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Old 06-10-2018, 09:25 AM
 
Location: North Idaho
24,638 posts, read 32,276,528 times
Reputation: 49962

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If rural folks want shops, they have to support those shops by spending money in those shops. No shop is staying open without paying customers.

That's the bottom line.

Flip side is that shops, in order to stay in business, must offer goods that locals want and will pay for.
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Old 06-11-2018, 05:41 AM
 
6,899 posts, read 3,114,664 times
Reputation: 20901
Quote:
Originally Posted by oregonwoodsmoke View Post
If rural folks want shops, they have to support those shops by spending money in those shops. No shop is staying open without paying customers.

That's the bottom line.

Flip side is that shops, in order to stay in business, must offer goods that locals want and will pay for.
This is true. Consumers are willing to pay a little more if they are getting good quality and good service.

People talk about Wal-Mart as if it's the devil, how it devours mom and pop stores in small markets. In truth, it does. But if the mom and pops delivered for their customers, they'd still be in business.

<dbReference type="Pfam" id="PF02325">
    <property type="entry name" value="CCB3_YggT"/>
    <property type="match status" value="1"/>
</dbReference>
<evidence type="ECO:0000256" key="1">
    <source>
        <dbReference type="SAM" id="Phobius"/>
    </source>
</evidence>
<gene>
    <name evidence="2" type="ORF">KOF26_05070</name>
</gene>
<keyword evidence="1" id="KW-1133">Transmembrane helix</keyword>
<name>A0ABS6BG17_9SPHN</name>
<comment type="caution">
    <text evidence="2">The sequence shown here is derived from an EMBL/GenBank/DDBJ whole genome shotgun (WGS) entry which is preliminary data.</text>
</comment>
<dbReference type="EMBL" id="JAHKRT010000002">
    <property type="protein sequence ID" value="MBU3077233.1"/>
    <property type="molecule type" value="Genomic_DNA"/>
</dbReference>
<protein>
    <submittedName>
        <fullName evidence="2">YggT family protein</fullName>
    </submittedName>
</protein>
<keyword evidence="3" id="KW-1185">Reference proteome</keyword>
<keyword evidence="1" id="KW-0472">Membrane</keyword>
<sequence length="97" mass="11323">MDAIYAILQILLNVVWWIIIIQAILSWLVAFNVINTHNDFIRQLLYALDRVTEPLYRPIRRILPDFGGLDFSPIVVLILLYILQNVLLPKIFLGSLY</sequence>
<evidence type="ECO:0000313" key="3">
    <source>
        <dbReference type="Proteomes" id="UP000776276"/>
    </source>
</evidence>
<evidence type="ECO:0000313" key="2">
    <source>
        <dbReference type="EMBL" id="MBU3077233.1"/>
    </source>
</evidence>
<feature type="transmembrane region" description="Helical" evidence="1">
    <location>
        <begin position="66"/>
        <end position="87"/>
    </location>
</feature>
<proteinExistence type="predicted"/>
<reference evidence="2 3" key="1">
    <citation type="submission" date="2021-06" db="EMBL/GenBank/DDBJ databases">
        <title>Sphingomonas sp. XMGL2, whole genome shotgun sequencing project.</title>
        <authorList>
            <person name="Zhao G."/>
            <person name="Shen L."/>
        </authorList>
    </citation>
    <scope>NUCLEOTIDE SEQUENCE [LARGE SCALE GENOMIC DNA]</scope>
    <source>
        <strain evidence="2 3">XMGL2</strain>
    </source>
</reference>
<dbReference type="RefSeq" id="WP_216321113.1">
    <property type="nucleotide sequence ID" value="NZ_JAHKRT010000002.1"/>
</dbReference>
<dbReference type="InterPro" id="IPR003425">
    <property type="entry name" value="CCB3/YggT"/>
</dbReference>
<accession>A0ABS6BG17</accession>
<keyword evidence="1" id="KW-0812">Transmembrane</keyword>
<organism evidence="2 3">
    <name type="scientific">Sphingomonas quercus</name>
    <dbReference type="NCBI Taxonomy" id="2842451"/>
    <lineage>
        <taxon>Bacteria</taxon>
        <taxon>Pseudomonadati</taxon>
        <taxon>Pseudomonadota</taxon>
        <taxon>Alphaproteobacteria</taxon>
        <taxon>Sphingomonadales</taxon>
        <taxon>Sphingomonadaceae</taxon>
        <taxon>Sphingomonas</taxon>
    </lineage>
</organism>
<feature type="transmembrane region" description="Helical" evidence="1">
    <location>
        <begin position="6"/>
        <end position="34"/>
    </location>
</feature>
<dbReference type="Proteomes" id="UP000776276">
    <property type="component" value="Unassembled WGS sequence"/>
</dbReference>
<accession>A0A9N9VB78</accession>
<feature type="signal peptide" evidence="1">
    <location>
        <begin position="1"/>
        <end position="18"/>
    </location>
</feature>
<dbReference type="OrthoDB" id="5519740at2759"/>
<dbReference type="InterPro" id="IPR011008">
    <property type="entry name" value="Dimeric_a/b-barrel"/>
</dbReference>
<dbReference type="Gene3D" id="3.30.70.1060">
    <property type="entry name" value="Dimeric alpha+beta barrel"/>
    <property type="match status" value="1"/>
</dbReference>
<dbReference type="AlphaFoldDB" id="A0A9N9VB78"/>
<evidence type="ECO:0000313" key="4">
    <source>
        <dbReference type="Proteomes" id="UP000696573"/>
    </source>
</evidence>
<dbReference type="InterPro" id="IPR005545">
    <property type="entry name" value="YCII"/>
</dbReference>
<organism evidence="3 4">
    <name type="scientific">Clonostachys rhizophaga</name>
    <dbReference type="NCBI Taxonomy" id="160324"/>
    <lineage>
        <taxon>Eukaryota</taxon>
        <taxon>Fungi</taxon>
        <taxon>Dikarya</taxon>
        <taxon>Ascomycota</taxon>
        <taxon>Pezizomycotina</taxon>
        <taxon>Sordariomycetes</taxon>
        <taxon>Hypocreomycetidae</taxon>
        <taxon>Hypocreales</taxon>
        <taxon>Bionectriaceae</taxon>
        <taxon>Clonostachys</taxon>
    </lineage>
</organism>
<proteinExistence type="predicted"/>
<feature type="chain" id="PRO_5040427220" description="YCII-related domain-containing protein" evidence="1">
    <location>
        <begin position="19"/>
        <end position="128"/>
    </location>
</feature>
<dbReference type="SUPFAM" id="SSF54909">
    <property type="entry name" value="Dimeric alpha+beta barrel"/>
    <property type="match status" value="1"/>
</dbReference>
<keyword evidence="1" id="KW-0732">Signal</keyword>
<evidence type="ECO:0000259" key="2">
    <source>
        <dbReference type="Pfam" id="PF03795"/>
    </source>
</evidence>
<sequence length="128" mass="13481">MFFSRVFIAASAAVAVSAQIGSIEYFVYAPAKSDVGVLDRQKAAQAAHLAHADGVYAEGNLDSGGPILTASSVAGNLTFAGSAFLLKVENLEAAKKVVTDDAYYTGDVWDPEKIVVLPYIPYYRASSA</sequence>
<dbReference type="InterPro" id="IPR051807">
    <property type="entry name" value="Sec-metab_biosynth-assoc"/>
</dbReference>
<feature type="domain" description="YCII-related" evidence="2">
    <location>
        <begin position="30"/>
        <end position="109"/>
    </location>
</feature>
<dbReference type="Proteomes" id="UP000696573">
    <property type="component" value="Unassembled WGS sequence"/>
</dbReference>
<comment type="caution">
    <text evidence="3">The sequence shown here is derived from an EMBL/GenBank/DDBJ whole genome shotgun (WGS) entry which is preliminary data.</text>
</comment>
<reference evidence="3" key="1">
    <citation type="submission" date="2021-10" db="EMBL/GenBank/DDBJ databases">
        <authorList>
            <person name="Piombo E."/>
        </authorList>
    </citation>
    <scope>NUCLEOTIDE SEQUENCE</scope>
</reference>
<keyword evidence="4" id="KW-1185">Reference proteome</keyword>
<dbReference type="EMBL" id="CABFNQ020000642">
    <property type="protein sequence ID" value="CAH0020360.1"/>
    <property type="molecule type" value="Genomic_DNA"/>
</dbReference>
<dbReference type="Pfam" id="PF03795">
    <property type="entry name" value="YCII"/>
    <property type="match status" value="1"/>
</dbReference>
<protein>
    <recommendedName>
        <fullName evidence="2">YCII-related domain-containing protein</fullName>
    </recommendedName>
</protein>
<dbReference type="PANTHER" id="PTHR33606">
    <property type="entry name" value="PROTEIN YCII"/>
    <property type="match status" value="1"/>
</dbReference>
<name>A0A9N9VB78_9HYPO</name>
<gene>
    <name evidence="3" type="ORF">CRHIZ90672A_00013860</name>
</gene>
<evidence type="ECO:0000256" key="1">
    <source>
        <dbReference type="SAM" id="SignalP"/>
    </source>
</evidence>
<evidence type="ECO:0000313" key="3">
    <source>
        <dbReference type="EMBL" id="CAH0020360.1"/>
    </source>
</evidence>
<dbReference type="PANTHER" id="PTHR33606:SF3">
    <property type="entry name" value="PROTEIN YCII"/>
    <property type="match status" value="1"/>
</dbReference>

It's kind of like hardware stores. You have the Home Depots of the world and you have your corner hardware stores. If I'm just picking up some light bulbs or new numbers for my mailbox, off to Home Depot I go. I can find what I need quickly, pay, and leave.

On the other hand, if I have a question or don't want to drive 20 minutes further to Home Depot, I head to the local guys. They can answer my question and usually have what I need.
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Old 06-11-2018, 01:21 PM
 
Location: East of Seattle since 1992, originally from SF Bay Area
32,338 posts, read 58,955,542 times
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I don't know how one would expect a mall to survive in a rural area, in fact why would they even build one there?

The "countryside" is not going to have the kind of population and incomes to support a mall, even before the competition from internet sales. The two successful malls near us are in Bellevue, WA with a population of 141,000 and growing, median household income $104,839. They also draw in people from other nearby cities

of population of 40-65,000 with similar or higher incomes. In the article's featured example, Ottumwa, there are only 24,000 people, median income only $38,095.
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